Despite the high stakes (and high voltage), industry veterans say righting a testy turbine is a thrill. “It does get into your blood,” says Neal Gyngard, a former technician who runs TCGM—short for Tower Climbing Grease Monkeys—a Utah company that evaluates gear needed by technicians. “A faulty turbine could have one of a thousand things that went down—a loose wire, or a bearing that seized up,” he says. “It could take a couple hours or a couple days. But when it’s all good, you’ve saved the day.”

Projected US Wind Power Capacity

In gigawatts

Source: BloombergNEF

Vestas employs about 15,000 people globally who service 56,000 of its turbines in 77 countries. Roughly 2,000 of those technicians are in the US, with about 150 jobs currently open. Vestas is on track to expand its US roster of turbine service staff by about 800 this year, and the company says it aims to add as many as 1,400 newbies annually in coming years. Hiring “ebbs and flows, and right now we’re in a flow situation,” says Vestas recruiter Derek Murphy-Johnson.

The ebbs, though, can be painful. In May civic leaders from Atlantic City joined executives from Orsted at the historic Carnegie Library to launch Wind Power Ready, a job-training program aimed at recruiting technicians from residents of the downtrodden region. The initiative was part of the Biden administration’s plan to boost US offshore wind power to 30GW by 2030—from 0.04GW now—with projects capable of generating enough electricity for more than 10 million homes.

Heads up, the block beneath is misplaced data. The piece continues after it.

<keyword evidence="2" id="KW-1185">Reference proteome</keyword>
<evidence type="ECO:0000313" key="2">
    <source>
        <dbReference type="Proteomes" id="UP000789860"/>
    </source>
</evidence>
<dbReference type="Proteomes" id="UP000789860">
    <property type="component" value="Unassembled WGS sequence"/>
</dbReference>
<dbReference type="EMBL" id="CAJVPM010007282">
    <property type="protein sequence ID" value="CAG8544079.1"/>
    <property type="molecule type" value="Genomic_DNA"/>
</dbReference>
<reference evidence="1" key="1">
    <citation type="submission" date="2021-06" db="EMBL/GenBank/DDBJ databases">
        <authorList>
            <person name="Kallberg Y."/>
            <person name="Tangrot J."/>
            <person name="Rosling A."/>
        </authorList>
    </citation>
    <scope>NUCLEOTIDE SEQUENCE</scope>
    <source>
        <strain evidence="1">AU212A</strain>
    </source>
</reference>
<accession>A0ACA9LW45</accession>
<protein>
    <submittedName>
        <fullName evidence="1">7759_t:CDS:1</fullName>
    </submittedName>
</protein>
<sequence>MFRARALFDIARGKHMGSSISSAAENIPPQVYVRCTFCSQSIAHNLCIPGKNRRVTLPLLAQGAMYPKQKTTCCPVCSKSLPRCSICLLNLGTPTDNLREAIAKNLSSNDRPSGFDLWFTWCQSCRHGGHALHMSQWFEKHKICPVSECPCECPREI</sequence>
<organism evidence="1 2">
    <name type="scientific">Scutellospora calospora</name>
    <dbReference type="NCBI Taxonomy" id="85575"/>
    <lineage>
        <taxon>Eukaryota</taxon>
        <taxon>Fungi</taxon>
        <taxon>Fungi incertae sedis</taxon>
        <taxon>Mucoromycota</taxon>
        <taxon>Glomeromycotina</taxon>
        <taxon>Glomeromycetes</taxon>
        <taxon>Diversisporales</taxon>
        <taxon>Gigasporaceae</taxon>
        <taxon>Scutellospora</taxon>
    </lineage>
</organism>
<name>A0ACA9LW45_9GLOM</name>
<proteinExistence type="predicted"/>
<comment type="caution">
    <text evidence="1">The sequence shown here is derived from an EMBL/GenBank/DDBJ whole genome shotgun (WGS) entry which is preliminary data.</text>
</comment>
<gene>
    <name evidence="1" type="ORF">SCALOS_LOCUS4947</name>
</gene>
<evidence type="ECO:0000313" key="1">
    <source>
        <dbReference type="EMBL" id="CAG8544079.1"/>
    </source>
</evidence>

Some of the trainees were slated to work on Orsted’s Ocean Wind 1, a 98-turbine offshore project that was to power a half-million homes. As recently as mid-October, the company said it would start five months of training for two dozen students in early 2024. But on Oct. 31, Orsted pulled the plug on the project and another one nearby, leaving the fate of that inaugural class unknown. The company says it’s assessing the plan and has been in touch with the students.

Orsted’s pullout leaves New Jersey with just one contracted project: Atlantic Shores, backed by Shell Plc and EDF Renewables North America. BP Plc and Norway’s Equinor ASA have also taken writedowns on US plans, and power developers are battling everyone from state regulators to fishermen to the military to keep offshore projects afloat.

Add it all up, and analysts say Joe Biden’s 30GW target won’t be reached anytime soon. But that shouldn’t deter prospective tower technicians. Despite the setbacks offshore, “the hiring won’t stop,” says BloombergNEF analyst Atin Jain. Jobs at sea-based installations “may not come as quickly as one would have previously hoped,” he says, “but even offshore wind is a growth story from where we are today.”

— With assistance from Ryan Beene

Take action